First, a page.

Short-term priorities after HPL implementation would include: holding position while adjustment begins to avoid major disruptions; trade remedies and tariffs to address the rapidly increasing levels of imports. Meeting commitments on sugary beverage reformulation, labelling, local procurement, audits and campaigns would begin. Priorities in the medium-term would include: supply and demand side measures to grow appropriate sub-sectors across the value chain and improving competitiveness; designation, local procurement, labelling and development of markets; development finance fund for land reforms and small scale farmers; investigating the viability and modalities of extending the insurance coverage to small holder sugar farmers; development of preferential export markets and ease of access thereto; alternative crop development; bioethanol production and cogeneration among others.

Mr Momoniat indicated that stakeholders put forward interventions for producers within the agricultural sector to: stem retrenchments; stem closure and associated job loss; lessen vulnerability; assist in finding alternate markets for sugar including direct and indirect markets; export support; address competitiveness as well as trade and funding support. Measures proposed included: amendment of the Labour Relations Act and Training Layoff Scheme; agro-processing scheme; funding and support from Land Bank and Ithala Bank; land reform programme recapitalisation and other support to export such as unblocking and identification of viable export markets; Illima/ letsema and land care grants; agro processing schemes, and extension and advisory services among other measures.

Commitments by stakeholders within NEDLAC

Mr Mpho Legote, Director: VAT, Excise Duties and Sub-National Taxes, Treasury, said stakeholders proposed health and education programmes in conjunction with business; to expand early childhood development centres with social development; partnering government on park gyms and big walks. Jobs would follow the extent of mitigation and appropriate measures will need to be defined. Labour unions committed to spearheading recruitment, monitoring, procurement and buy local campaign drives. The expectation was that initial implementation of interventions would be within the next quarter.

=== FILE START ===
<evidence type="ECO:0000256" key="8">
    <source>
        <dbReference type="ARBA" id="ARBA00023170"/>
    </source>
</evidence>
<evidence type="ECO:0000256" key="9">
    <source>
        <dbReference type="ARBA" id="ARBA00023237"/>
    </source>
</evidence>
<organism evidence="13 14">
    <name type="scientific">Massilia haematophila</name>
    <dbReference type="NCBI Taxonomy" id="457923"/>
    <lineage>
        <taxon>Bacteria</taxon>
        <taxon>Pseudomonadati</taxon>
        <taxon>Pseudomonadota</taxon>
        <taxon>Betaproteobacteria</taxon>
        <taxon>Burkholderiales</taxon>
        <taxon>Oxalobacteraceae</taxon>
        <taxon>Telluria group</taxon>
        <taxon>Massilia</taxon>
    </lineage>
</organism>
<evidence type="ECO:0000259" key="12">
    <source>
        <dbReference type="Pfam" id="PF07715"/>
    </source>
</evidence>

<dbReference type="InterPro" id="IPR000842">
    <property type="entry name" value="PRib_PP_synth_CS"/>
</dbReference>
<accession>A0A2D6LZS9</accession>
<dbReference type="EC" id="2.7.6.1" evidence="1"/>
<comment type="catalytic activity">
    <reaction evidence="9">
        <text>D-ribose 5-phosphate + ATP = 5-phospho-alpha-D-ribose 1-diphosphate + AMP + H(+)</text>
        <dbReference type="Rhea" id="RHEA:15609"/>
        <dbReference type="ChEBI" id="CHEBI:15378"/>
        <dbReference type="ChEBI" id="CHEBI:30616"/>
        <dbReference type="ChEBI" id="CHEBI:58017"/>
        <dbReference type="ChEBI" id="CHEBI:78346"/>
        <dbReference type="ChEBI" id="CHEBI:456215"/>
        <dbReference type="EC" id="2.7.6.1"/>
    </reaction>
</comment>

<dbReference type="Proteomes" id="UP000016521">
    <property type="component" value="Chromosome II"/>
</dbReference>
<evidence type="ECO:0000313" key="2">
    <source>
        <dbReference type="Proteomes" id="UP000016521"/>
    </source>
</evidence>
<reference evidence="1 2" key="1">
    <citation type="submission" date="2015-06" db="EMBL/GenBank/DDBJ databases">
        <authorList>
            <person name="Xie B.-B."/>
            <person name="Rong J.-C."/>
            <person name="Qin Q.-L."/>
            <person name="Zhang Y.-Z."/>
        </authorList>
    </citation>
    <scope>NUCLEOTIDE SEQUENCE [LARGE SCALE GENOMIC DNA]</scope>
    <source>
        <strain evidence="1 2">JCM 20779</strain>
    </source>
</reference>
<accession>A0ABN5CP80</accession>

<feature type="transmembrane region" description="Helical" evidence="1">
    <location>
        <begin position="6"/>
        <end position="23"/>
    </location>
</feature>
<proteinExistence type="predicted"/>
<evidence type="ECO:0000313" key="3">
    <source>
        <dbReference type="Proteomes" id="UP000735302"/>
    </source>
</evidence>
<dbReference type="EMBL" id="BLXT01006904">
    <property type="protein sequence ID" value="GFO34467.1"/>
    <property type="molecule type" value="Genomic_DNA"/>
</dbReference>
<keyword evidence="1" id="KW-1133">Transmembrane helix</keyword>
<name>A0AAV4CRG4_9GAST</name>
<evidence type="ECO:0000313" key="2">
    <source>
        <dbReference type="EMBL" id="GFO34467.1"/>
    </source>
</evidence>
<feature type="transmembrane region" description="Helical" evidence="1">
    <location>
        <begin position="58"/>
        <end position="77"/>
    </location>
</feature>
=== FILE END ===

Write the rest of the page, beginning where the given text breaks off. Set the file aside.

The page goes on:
The Economic Development Department (EDD) would host a sugar task team within two weeks whilst SASA would meet Treasury to unblock small holder famers’ access to the diesel refund scheme and present its draft safe guard/tariff applications. EDD would also identify small holder farmers and link them to Eskom for advisory services on electricity. Also, SASA would organise workshops in Mpumalanga and KZN, and government would co-host these on the following subject areas: presentation on the diesel refund scheme and comprehensive producer support policy. EDD would assist the beverages industry through hosting a beverage industry task group in the next three months in order to remove blockages which are contributing to operational inefficiencies and costs, and to facilitate increased local procurement including, inter alia: import duties on citric acid; cross-bordering green channelling of trucks; development of local wrapping; supply of phosphoric acid by local Broad-Based Black Economic Empowerment suppliers and supply of water and electricity.

 

Mr Legote pointed out that business had expressed concerns in a number of areas within NEDLAC. Business felt: the task team’s mandate was limited to only dealing with the consequences of HPL, and not HPL policy itself; that government’s JMCP required coordination and alignment across multiple government departments and agencies and if this was not achieved, measures proposed in this plan would not achieve intended outcomes; that proceeding with the levy would work against the National Development Plan (NDP) 14 outcomes. Business reiterated its call to have meaningful engagement on HPL policy in NEDLAC, including during the early stages of policy formulation. It did not agree that HPL should be implemented, and brought to the fore a proposal that it believed would achieve and exceed the required health objectives without job losses. In the event that the HPL was implemented, appropriate elements of job mitigation plan needed to be implemented ahead of the HPL becoming effective in order to maximise job retention. On the other hand, labour agreed with government on the obesity and health crisis and its relationship with the over consumption of sugar. However, it did not believe a tax in this economic climate was the correct intervention and hence proposed a phased-in approach to the tax that would give industry sufficient time to adjust and prepare.